– gvo
    Nov 23, 2016 at 15:25
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    In addition to its religious meaning, In the UK, a "parish" is the smallest unit of the local government structure - though the elected "parish council" usually has only very small amounts of authority, responsibility, and money, and therefore spend much of their time dealing with issues which the rest of the community may consider to be trivial and/or irrelevant. (My local parish council has just spent several months considering 18 alternative proposals for the design of a children's play area!!!)
    – alephzero
    Nov 23, 2016 at 18:10
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    @gvo A group of criminals might have a private (benefits only the group) interest in robbing a bank. The same people might have a parochial interest (benefits the group and others) such as getting a fountain built in the local park. Nov 23, 2016 at 22:39

The word "parochial" comes from "pertaining to a parish" — which is the local domain of a particular church. It means that some enterprise or view is narrow or restricted.

In your case, parochial interests mean those interests belonging to a small group that shares a common goal or interest. The term never pertains to an individual. The group can be a large one, though. The interests of Roman Catholics in the United States can be called "parochial" if those interests involve something that is strictly of interest to Catholics.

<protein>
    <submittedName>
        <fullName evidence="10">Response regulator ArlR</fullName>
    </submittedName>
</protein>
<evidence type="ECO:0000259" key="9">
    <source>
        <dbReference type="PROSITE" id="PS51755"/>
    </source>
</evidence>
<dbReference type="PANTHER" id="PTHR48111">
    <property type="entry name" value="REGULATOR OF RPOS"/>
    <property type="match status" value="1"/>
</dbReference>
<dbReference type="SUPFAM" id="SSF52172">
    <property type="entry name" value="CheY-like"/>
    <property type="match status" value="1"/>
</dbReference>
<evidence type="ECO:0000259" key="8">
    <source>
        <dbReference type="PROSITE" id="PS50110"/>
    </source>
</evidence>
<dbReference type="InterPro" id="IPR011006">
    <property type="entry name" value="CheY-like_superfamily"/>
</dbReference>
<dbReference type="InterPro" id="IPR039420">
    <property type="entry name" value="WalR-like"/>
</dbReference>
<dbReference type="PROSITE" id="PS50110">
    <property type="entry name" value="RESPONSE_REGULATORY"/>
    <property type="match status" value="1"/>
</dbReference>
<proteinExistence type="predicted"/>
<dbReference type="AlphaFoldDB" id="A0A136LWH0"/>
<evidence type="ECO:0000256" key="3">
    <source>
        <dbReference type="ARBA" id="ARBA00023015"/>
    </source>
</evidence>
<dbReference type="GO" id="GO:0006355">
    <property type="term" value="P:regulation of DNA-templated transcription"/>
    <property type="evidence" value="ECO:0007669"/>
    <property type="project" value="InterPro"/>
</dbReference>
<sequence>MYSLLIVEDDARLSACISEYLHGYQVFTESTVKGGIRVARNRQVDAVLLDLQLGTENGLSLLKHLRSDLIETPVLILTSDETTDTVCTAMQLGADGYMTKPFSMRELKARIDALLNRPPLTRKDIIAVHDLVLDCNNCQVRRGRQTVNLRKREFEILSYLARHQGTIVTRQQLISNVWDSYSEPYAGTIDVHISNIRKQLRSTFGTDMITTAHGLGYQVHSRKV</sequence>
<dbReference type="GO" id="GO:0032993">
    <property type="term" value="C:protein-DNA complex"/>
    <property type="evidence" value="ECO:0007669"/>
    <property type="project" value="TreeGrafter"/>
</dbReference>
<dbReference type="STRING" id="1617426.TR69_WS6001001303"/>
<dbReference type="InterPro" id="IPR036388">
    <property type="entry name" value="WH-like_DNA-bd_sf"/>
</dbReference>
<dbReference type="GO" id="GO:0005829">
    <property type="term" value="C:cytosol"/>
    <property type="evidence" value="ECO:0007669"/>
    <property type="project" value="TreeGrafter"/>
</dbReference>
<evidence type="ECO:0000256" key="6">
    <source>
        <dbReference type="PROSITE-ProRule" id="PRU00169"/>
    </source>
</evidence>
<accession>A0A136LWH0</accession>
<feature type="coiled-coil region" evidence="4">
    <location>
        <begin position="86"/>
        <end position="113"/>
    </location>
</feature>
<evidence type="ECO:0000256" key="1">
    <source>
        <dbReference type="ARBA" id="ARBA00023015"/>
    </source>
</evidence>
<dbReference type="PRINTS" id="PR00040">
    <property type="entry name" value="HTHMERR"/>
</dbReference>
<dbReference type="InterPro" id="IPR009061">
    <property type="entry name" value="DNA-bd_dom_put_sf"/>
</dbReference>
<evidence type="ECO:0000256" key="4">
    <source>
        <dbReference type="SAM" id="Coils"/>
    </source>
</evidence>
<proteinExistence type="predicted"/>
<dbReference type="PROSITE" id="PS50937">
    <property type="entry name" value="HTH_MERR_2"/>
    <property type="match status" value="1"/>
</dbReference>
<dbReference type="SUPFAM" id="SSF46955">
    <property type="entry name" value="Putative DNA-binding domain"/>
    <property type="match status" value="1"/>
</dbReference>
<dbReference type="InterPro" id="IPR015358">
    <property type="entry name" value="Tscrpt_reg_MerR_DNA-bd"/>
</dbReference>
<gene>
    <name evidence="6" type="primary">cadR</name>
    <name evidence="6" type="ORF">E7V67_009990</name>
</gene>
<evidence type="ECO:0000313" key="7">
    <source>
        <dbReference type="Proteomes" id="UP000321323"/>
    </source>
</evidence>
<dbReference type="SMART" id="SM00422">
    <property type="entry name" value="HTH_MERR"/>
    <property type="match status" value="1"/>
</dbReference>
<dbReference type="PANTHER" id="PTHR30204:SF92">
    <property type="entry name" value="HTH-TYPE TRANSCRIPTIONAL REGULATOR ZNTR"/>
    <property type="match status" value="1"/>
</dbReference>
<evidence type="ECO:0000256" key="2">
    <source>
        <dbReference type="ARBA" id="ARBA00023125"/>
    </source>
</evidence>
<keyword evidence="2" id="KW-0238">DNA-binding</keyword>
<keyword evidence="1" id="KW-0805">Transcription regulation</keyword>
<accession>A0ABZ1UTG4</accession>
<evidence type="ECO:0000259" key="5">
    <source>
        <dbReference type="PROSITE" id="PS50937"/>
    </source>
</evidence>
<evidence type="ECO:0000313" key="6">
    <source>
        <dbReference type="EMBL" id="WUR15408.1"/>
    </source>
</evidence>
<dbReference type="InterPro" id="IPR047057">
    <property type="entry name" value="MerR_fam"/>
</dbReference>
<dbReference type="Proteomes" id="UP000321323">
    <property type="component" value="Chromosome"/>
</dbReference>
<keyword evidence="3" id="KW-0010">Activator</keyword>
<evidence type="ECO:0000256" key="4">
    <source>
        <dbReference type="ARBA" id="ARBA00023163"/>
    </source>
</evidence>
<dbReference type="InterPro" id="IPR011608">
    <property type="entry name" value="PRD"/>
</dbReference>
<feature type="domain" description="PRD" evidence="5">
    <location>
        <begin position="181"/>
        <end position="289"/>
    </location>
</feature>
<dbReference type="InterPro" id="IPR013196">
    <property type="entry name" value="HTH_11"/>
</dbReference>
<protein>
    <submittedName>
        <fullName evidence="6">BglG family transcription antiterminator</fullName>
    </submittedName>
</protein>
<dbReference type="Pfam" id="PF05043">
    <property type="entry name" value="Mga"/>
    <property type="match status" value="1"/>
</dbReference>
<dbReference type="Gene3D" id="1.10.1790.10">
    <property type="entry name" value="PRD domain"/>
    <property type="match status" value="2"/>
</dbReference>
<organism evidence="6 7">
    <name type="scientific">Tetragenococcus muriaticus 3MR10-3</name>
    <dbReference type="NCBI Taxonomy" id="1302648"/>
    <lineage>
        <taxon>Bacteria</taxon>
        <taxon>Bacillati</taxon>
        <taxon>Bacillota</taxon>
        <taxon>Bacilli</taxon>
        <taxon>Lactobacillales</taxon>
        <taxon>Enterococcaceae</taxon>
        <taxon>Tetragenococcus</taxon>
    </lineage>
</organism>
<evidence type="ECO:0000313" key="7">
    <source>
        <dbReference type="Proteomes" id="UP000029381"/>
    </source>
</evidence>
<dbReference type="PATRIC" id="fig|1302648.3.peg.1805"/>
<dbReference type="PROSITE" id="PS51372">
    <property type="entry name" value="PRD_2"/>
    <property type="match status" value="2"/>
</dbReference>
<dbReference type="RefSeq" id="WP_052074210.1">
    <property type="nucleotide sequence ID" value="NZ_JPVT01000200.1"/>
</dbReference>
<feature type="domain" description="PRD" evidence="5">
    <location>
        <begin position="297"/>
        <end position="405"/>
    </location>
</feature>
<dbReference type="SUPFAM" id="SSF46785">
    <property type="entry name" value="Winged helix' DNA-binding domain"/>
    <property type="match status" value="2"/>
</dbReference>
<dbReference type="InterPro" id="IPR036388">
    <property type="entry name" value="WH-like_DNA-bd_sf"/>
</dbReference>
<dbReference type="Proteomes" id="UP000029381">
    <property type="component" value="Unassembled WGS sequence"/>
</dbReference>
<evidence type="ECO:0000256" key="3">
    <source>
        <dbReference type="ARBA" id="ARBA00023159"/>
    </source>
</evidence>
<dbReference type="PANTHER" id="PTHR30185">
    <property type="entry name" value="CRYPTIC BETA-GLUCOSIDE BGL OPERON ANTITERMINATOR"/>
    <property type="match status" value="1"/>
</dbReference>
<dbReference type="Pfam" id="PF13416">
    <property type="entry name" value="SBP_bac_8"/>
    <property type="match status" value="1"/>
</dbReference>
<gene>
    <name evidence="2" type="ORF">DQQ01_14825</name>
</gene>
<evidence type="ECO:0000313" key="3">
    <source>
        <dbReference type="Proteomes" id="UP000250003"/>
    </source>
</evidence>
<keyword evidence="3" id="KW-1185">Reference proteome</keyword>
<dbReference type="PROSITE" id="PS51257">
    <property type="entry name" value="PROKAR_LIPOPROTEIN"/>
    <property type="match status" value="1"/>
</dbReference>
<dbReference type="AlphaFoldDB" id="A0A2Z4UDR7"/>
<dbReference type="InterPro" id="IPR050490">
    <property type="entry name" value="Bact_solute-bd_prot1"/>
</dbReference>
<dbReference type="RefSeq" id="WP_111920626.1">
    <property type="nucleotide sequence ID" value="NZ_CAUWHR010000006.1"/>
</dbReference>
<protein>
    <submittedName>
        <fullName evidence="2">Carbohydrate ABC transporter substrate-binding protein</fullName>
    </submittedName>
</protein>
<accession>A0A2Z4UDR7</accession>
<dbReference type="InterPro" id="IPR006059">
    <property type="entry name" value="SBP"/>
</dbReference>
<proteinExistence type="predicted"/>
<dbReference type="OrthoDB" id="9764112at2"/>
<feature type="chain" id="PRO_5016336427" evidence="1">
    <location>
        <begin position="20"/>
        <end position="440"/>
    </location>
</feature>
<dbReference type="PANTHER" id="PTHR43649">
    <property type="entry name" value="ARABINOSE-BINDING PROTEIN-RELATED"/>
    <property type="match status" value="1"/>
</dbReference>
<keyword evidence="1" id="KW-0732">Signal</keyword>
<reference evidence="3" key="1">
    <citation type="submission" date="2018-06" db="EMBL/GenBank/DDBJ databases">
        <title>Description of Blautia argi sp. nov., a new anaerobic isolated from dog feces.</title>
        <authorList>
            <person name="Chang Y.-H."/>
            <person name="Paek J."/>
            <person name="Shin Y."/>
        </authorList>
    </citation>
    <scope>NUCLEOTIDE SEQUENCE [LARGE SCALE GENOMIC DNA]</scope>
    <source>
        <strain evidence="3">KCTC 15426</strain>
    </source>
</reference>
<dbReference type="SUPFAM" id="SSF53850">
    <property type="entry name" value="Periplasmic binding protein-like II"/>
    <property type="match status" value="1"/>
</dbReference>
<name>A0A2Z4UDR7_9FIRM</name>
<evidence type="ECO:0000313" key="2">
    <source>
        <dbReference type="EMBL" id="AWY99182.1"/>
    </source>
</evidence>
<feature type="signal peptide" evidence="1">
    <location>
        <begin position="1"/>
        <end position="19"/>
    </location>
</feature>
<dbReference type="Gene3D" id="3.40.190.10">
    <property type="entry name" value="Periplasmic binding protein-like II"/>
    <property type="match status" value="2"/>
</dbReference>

Private interests, however, can mean the interests of one individual, but can also mean certain individuals bound together in some way, usually involving business or property.

It may be useful to think of the difference this way: private starts at the individual and works outward, but parochial starts with a group, which may be of any size.


The distinction between private interest and parochial interest can only be made on a situation by situation basis.

If the issue creates an ad hoc group of beneficiaries, often an irregular subset of some larger group, where the beneficiaries do not seem to merit benefits relative to the others, that is private interest. Often private interests revolve around gaining some competitive advantage within the group.

Parochial interests typically revolve around gaining advantages for an entire group. Any member could be assumed to gain thereby. "Parochial" is often used with respect to lobbying groups such as big pharma, the AMA, the ABA, and the insurance lobby.

So the distinction tends to involve the sort of people who benefit, the sort of benefit they receive, as well as the vantage point. From a federal standpoint, state legislatures enact parochial legislation. The style guides I looked at didn't address the issue.

Perception-wise, private interests are often couched as an illegal pursuit, while parochial interests tend to be couched as an unjust pursuit. This habit has a long history going back at least to James Madison and the framing of the US constitution. I'm not sure that the distinction between a constitutional matter and a merely legal one is still in play, but it used to be.